Adelphi's own healthcare heroes in the war against an invisible enemy work at Northwell Health, NYU Langone Health, St. Francis Hospital and other healthcare institutions in such areas as neurosurgical medicine, cardiothoracic surgery and emergency medicine.
They’re faculty, alumni, recent graduates and even current students of the College of Nursing and Public Health (CNPH)—healthcare heroes working tirelessly under the most difficult conditions to save lives and comfort patients during the coronavirus pandemic. Elaine Smith ’78, MS ’88, EdD, who retired as dean in December 2021, said more than 200 students and faculty members responded in Spring 2020 when Gov. Andrew Cuomo of New York issued a call for assistance. That figure is in addition to faculty, alumni and students who were already working on the COVID-19 battlefront.
The College of Nursing and Public Health has been sharing our frontline heroes’ stories on its LinkedIn, Facebook and Twitter accounts. These posts offer messages of hope and inspiration, appreciation for colleagues and the joy of being able to put their nursing skills into practice during a time of great need.
Brenna Shine ’16, now in CNPH’s Nurse Practitioner program while working on the front lines as a cardiothoracic ICU RN, said, “When you’re a nurse, you know that every day you will touch a life, or a life will touch you.”
Some, like Ethan Bravin ’19, an RN at North Shore University Hospital, Manhasset, New York, took Adelphi’s personal touch and paid it forward. Last spring, he posted this on Facebook: “If you have a family member or a loved one who is a patient that you are not able to see, I would love to stop by to visit them before my shift starts or after my shift ends. I cannot offer medical updates or communicate with the medical team involved in their care, but I can offer a hand to hold and a friendly face.” He added, “I can also FaceTime family members to say hello or to see their loved ones during this difficult time.” The response to his Facebook post has been “so supportive,” he said. Bravin added that others have done the same, and he’s happy to be part of it.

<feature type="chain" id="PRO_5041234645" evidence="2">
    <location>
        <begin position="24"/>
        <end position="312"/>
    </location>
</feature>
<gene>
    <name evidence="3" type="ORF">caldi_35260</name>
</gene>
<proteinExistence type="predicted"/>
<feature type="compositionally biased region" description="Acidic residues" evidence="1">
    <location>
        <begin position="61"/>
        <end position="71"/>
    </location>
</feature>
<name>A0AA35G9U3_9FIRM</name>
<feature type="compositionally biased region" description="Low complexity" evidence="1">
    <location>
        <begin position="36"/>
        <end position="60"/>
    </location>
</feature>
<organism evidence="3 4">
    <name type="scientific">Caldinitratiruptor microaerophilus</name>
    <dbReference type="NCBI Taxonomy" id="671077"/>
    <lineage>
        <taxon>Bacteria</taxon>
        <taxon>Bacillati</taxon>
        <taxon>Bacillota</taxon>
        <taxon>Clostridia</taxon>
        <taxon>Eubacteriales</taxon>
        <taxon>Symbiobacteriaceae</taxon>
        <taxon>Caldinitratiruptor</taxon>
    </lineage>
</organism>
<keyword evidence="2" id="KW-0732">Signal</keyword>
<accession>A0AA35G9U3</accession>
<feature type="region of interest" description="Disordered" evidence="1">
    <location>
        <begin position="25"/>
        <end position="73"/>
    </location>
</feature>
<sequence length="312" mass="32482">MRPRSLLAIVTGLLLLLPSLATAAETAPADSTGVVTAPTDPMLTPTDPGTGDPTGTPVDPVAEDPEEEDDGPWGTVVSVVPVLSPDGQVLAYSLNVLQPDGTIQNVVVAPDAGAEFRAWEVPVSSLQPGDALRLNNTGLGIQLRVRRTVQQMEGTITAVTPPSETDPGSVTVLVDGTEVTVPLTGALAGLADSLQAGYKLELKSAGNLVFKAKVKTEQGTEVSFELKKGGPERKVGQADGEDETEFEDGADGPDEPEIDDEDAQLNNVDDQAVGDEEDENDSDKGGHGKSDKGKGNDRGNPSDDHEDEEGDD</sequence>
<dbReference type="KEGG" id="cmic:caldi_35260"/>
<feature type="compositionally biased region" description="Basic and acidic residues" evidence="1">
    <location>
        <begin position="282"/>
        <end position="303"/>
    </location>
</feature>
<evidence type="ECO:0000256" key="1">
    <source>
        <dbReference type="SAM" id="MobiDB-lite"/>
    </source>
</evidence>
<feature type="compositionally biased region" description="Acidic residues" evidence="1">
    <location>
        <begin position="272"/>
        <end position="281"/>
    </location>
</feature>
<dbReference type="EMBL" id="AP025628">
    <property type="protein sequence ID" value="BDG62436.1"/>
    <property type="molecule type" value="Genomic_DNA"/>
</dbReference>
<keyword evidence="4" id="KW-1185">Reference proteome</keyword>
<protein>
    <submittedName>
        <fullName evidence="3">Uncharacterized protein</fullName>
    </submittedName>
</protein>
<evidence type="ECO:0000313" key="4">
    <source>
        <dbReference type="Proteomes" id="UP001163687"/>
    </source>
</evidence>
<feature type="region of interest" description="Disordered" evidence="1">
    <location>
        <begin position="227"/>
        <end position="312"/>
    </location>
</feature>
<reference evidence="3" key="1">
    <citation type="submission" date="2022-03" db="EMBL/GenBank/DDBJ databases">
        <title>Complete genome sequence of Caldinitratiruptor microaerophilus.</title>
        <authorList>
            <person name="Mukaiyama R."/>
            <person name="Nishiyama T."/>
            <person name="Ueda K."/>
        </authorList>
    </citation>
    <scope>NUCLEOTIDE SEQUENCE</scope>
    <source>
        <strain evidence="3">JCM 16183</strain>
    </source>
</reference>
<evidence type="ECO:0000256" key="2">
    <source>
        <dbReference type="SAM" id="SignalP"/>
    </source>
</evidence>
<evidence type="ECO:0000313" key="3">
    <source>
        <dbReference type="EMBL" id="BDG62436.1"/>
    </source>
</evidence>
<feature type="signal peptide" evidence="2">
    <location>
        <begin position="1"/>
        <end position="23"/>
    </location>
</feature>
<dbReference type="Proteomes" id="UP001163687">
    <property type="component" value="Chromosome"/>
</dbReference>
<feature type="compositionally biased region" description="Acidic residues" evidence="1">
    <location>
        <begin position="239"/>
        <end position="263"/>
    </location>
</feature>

In the early days of the pandemic last year, staffs at numerous hospitals began playing the Beatles’ “Here Comes the Sun” and other upbeat songs via the public address system whenever a coronavirus patient was being released. Anna Mendez, Class of 2021 and vice president of the Adelphi University Student Nurses Association, wrote, “I have learned that not all superheroes wear capes. I have learned so much and love it when the song comes on to let us know when a COVID-19 patient is being discharged. We will defeat COVID-19 together!”
Charleen Jacobs ’06 and a CNPH PhD candidate, is a nurse practitioner in the Mount Sinai Health System’s adult sickle cell program. She won a Resilience in Action award for her work last year during the pandemic—finding ways to keep at-risk patients away from the ER. “This work takes a village, and I could not do without my amazing team,” she said.
Alex Klotsche ’17, besides being an RN at New York Presbyterian Weill Cornell Medical Center, contributed to the pandemic fight in another way. In an article published last spring, he maintained that supply chain management might be key to preventing a recurrence of personal protective equipment issues in future public health crises. He suggested creating a Federal Reserve-type structure, a federally funded program that wouldn’t be influenced by politics and would perform “stress tests” for healthcare organizations similar to those required of banks in the wake of the 2008 financial crisis.
Chelsea (Wollman) Imbriano ’14, who has been serving on the COVID-19 front lines in North Shore University Hospital’s neurosurgical intensive care unit, said, “We are stronger together and we will get through this together.”
As Dr. Smith observed, “I’m sure 2020 will not soon be forgotten as the Year of the Nurse and Midwife.”
Or, we might add, the year of healthcare heroes.